Atoms, Molecules, and Reactions: Quantum Mechanics
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The full-time program Atoms, Molecules, and Reactions covers quantum mechanics, inorganic chemistry (in fall and winter), and thermodynamics (in winter and spring), all at the upper-division science level. Each of these subjects is available to students as an individual component by taking the variable credit option within Atoms, Molecules, and Reactions.
In the fall quarter of the quantum mechanics component, topics will include history and origins of quantum theory, wave-particle duality of light, Heisenberg's uncertainty principle, operators, the Schrödinger equation, particle in a box, harmonic oscillator, rigid rotor, hydrogen-like atoms, angular momenta, Zeeman effect, variation method, multi-electron atoms, and application of the Pauli exclusion principle.
In winter, we will extend our studies to learn Slater determinants, Hartree-Fock self-consistent field method, atomic term symbols, spin-orbit coupling, atomic spectra, Born-Oppenheimer approximation, application of quantum mechanics to diatomics, potential energy diagrams, confocal elliptic coordinates, molecular term symbols, hybridization model, Hückel molecular orbital theory, rotational spectroscopy, vibrational spectroscopy, vibration-rotation spectra of diatomics, and an introduction to Raman spectroscopy.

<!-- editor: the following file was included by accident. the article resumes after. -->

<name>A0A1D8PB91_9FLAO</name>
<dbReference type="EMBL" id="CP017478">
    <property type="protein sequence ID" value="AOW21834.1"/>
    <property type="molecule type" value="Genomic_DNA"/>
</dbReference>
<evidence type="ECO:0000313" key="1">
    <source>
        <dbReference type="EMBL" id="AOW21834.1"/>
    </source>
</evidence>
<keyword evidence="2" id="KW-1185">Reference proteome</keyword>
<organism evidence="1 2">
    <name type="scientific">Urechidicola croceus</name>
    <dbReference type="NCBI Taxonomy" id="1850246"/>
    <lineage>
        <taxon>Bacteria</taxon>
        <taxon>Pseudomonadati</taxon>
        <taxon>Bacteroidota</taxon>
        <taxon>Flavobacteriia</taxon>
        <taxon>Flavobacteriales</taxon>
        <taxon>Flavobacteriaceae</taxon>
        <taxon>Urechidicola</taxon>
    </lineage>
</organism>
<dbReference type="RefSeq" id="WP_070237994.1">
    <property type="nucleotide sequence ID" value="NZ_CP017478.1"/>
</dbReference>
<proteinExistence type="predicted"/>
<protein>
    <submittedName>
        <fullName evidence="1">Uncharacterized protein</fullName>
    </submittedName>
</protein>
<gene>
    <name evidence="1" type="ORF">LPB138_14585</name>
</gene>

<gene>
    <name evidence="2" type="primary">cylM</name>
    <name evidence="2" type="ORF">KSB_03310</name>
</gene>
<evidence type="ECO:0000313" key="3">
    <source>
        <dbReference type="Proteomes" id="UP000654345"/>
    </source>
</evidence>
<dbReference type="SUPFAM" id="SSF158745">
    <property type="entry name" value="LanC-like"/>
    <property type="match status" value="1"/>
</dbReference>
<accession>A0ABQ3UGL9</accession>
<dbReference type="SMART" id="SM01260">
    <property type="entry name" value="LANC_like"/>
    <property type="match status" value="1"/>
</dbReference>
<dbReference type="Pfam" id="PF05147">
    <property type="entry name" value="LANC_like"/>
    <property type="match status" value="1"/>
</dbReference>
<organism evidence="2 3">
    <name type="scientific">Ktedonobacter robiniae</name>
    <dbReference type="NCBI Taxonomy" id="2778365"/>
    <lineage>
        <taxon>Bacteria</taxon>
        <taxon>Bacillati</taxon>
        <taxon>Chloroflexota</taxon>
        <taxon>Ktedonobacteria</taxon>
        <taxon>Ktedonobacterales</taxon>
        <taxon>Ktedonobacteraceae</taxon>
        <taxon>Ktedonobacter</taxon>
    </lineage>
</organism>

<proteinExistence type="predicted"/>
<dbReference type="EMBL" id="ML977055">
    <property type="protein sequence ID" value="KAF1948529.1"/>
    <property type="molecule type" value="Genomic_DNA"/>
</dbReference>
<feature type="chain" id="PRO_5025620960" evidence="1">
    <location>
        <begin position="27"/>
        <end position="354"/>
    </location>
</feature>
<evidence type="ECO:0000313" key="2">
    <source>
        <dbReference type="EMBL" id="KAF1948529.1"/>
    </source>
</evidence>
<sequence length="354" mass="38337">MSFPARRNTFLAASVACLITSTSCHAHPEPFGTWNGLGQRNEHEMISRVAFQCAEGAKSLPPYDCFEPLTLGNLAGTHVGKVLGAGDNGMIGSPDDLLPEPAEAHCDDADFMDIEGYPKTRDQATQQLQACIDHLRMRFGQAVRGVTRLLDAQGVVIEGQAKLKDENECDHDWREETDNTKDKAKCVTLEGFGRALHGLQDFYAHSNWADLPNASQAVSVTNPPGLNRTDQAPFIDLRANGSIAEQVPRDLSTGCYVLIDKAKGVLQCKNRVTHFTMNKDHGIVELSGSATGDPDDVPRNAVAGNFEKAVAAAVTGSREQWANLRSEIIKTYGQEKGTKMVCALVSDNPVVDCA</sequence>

In spring, we will conclude our exploration in quantum mechanics with electronic spectroscopy, the Franck-Condon principle, fluorescence, phosphorescence, and lasers. Students will analyze the vibration-rotation spectrum of the HBr molecule and the visible spectrum of iodine to obtain molecular parameters and present them in two formal lab reports to demonstrate their ability to extract atomic and molecular parameters from the spectra.
This offering will prepare you for careers and advanced study in: chemistry, physics, science education, and environmental science.
- Enhanced Online Learning - This offering requires access to web-based tools, but use of these tools does not displace any face-to-face instruction.
Students must have successfully completed one year of college-level general chemistry with laboratory and one year of college calculus (differential and integral).
Scheduled for: Day
Located in: Olympia